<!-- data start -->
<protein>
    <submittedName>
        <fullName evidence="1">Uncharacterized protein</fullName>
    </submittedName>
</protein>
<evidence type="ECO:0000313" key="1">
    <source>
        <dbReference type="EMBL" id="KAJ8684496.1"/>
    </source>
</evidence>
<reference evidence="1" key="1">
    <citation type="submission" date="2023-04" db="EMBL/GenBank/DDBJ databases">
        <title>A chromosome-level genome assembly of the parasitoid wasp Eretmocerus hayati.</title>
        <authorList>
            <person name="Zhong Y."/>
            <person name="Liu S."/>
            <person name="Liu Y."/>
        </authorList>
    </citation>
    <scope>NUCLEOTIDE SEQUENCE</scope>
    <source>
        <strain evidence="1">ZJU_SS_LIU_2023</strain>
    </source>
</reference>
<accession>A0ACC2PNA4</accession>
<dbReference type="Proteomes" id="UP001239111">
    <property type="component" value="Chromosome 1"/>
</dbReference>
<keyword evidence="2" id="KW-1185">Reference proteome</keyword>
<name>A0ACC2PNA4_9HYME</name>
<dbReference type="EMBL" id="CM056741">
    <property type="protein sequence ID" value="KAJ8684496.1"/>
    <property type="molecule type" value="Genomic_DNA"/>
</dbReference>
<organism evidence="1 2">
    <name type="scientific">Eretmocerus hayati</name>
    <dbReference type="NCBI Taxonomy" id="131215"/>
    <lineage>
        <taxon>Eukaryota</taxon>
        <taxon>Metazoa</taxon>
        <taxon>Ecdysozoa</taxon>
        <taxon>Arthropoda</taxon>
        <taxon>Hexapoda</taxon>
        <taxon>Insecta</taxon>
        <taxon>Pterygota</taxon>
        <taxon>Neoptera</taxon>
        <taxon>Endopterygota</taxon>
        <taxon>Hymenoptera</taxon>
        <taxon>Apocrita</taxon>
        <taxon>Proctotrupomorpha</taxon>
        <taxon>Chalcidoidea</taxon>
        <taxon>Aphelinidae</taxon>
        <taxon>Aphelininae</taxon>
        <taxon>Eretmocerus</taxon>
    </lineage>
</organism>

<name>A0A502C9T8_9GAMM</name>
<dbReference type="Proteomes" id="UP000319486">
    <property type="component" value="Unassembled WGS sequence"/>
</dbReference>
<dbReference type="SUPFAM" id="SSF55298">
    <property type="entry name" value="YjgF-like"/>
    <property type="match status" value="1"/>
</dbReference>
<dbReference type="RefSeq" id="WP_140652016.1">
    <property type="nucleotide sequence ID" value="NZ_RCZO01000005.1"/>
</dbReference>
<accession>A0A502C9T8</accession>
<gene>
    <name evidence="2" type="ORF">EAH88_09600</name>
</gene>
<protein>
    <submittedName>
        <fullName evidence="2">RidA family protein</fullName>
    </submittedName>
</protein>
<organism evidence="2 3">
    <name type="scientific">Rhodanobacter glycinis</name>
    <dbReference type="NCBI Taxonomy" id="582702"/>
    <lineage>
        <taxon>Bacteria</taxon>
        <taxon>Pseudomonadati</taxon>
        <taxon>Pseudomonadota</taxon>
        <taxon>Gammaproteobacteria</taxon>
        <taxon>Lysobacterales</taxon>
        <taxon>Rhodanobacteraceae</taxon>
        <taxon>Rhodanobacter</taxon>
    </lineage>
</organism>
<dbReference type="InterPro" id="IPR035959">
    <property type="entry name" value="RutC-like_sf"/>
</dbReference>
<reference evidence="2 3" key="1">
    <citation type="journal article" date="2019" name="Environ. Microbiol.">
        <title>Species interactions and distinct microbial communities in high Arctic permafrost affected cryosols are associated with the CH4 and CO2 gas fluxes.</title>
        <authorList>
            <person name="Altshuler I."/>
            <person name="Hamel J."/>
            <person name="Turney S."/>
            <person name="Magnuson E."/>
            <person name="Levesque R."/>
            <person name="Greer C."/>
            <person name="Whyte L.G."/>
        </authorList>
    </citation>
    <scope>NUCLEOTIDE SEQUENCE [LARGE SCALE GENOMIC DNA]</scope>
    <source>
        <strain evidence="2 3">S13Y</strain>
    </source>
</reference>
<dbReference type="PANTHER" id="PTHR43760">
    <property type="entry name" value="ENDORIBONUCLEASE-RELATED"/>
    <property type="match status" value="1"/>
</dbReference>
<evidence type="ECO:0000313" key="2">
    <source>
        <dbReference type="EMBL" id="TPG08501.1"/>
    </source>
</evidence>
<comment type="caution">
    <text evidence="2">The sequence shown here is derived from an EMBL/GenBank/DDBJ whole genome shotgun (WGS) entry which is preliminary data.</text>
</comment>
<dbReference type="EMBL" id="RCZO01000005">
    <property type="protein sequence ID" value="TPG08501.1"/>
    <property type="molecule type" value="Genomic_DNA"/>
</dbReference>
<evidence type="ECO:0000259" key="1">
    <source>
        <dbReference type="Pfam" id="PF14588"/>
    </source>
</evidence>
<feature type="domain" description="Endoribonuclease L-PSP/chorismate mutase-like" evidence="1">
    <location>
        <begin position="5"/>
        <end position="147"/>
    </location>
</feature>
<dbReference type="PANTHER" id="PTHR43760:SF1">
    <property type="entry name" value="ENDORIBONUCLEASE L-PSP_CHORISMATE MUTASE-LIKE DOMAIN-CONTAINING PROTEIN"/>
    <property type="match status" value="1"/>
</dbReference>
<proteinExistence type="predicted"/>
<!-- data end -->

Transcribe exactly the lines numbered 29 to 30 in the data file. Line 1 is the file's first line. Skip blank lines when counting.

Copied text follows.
<keyword evidence="2" id="KW-1185">Reference proteome</keyword>
<name>A0ACC2PNA4_9HYME</name>